Dada was an artistic expression which aimed to shock and reject society, as the group believed that it was the cultural rules such as the bourgeoisies which caused the war. The artists involved in the movement argue against labelling themselves as artists as they believed the labels in society had no meaning. The movement only had one rule; to not follow and known rules. Dada was born in an emotional European society around World War II in 1916 and marks the beginning of abstract art. Dadaists formed their protest in the neutralities of Switzerland however as the power of the Dada form increased the movement spread across Europe and North America.

They used Shock Art to further their protest by showing mild obscenities, visual puns and scatological humour into the public eye. Perhaps the most famous of piece of the Dada time is ‘Fountain’ by Marcel Duchamp in 1917, which displayed a typical urinal with a signature on it. The message of this piece of artwork has been debated time and again across history, however when analysed alongside his moustache on the Mona Lisa with obscenities written on the bottom as a metaphorical stab at the rules and ideals of society. The ‘Fountain’ has become one of the most iconic images of the twentieth century and marks a turning point in the meaning of art, beginning abstract art.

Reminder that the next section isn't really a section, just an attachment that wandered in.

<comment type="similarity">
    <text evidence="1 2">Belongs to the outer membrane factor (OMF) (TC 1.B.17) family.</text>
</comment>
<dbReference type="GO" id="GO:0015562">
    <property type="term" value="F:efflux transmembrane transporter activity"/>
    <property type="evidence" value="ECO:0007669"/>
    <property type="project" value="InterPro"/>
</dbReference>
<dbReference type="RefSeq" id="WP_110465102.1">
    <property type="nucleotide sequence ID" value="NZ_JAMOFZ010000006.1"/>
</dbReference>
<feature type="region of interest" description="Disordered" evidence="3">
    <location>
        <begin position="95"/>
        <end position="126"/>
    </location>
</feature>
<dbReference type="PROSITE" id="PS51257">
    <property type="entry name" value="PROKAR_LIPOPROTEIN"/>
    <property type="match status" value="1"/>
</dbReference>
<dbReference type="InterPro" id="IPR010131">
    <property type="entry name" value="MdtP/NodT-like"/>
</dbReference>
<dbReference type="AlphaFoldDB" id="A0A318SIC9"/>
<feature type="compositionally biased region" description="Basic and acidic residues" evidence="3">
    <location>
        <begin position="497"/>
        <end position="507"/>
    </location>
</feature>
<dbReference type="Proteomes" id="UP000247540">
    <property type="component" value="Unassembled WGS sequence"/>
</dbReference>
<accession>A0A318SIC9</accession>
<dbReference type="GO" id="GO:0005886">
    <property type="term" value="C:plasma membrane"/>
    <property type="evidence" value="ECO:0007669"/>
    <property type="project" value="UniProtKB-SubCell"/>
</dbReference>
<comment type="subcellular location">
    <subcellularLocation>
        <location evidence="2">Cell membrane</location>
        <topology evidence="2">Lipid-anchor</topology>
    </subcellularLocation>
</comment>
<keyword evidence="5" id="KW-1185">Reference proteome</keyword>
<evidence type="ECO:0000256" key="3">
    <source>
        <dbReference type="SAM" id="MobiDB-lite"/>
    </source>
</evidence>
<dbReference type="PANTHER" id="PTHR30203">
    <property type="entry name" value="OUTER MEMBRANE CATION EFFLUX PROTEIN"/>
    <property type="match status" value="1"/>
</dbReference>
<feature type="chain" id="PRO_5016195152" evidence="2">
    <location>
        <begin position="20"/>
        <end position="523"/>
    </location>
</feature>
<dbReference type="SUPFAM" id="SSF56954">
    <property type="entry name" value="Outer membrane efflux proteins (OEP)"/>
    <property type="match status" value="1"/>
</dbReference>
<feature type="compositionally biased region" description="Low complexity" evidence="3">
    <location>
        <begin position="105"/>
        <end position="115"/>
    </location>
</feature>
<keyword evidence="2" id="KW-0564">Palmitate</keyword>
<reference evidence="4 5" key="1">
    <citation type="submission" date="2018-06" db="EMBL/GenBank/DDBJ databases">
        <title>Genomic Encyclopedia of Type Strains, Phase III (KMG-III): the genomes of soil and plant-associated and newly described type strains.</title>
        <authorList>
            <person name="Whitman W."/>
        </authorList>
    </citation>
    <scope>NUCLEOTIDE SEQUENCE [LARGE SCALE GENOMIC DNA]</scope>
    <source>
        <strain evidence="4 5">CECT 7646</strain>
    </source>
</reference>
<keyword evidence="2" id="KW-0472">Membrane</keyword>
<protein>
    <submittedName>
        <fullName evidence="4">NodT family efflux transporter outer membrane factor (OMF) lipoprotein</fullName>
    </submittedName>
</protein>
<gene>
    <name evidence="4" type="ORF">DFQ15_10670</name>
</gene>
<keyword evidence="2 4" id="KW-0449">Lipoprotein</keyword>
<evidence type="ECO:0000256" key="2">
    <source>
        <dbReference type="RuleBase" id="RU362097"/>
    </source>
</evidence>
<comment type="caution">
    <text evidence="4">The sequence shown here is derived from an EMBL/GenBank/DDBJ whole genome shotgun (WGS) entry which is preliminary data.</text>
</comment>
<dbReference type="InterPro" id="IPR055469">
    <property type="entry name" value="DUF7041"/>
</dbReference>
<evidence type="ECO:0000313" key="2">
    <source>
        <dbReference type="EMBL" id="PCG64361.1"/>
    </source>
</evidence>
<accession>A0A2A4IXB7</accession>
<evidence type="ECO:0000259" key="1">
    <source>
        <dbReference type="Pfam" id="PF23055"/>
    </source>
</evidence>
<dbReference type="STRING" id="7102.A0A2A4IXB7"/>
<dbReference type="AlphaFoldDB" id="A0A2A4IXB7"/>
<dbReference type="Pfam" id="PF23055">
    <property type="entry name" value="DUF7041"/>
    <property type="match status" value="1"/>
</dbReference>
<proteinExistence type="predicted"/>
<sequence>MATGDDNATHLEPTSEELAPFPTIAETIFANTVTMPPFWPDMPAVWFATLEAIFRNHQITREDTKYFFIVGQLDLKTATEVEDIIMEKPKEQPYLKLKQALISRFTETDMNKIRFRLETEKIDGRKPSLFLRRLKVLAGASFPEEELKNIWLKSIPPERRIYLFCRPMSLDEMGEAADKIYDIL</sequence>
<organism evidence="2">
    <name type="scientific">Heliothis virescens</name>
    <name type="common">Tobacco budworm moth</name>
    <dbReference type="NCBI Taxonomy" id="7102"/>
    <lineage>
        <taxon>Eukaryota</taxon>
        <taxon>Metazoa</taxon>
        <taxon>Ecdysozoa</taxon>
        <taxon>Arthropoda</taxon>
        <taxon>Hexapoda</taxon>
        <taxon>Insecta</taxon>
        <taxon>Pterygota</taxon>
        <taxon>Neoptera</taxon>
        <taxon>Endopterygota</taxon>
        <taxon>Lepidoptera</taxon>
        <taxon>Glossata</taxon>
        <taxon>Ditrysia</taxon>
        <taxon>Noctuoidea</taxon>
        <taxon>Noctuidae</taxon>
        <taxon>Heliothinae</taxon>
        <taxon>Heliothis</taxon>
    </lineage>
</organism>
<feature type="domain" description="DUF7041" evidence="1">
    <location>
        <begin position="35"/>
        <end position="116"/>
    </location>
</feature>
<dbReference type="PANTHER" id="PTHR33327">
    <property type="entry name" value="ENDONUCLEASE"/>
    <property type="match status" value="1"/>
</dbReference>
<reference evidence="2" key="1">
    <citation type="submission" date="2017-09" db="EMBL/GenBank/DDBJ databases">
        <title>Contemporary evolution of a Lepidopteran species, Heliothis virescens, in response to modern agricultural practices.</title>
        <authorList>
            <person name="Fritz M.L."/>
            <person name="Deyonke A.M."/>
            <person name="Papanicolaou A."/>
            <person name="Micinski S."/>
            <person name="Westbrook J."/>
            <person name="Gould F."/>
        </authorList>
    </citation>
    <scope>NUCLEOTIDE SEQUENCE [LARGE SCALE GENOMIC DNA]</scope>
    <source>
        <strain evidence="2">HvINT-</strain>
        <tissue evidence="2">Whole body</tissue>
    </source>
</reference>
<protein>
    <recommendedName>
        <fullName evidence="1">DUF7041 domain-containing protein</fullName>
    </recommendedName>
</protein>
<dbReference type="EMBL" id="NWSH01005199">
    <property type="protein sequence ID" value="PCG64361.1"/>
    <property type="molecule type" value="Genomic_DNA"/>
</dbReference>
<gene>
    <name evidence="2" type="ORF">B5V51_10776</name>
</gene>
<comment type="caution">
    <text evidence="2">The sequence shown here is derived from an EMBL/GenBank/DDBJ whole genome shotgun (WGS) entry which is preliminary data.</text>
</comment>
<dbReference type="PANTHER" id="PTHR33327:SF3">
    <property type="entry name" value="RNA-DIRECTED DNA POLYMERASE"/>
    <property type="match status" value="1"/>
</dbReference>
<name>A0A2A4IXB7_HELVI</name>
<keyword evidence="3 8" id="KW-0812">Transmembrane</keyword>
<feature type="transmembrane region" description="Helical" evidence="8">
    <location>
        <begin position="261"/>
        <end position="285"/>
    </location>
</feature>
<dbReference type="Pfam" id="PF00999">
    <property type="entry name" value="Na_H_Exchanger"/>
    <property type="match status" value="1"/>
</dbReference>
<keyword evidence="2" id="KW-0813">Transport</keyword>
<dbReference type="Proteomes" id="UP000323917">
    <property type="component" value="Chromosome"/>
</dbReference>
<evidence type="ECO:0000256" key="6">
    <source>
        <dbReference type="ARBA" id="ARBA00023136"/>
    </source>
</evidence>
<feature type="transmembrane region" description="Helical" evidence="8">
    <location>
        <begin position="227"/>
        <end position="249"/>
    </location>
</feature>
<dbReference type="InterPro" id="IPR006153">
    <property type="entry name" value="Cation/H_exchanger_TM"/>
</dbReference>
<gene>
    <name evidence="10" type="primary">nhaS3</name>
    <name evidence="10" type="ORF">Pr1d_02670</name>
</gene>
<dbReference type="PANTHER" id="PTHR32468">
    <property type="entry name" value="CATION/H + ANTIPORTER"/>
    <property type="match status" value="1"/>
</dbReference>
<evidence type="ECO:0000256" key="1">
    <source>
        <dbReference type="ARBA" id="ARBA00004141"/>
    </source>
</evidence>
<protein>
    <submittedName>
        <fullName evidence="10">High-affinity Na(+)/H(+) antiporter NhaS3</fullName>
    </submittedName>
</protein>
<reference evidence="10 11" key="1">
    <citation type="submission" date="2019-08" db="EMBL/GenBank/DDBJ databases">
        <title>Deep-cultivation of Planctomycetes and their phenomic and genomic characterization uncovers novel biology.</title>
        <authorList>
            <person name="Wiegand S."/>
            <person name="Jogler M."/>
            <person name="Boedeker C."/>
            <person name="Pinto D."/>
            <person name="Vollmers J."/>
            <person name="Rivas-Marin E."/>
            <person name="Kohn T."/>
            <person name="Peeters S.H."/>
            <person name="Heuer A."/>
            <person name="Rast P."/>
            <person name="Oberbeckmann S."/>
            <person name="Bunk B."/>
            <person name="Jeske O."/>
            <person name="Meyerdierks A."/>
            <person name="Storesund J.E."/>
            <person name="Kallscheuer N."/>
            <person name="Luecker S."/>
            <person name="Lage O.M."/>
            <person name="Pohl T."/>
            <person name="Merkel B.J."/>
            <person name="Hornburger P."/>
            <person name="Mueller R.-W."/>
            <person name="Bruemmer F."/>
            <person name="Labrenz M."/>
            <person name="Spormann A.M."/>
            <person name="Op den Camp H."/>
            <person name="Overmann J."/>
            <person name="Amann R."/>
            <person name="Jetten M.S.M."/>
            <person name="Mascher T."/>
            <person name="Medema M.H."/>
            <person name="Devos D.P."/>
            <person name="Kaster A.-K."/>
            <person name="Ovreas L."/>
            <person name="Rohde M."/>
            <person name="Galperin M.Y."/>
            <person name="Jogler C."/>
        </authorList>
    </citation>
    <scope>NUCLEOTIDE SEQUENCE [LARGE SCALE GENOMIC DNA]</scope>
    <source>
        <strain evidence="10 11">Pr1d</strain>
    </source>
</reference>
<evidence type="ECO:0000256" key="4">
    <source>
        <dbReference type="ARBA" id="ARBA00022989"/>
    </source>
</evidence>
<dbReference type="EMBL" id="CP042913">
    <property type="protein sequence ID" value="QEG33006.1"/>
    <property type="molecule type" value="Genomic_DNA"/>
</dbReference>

Dada was not confined the visual arts, spreading into music, literary works and poetry. However, it can be argued that Fashion was also affected by this social change. The war changed many attitudes because of the roles played in the war, including those of women. With women building bombs and holding jobs in the place of men, the way they dressed changed dramatically. Androgynous dressing took hold of fashion including the design of trousers for women, which was a shocking consequence. The war angered many and changed a lot, and this is what fed the Dadaists as they craved this change in attitudes.

By 1924 many of the Dadaists had developed into new Art pathways; however it wasn’t long before some of the European artists were killed in the Second World War in the camps of Adolf Hitler who want to eradicate the decadence of art.

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Written by Felicity Jones

Felicity Jones, studying Literature at Portsmouth University, with a passion for all things art and fashion, writer/reader/ editor/ artist/ dedicated shopper. Felicity looks after the Catwalk Yourself Art Dictionary.

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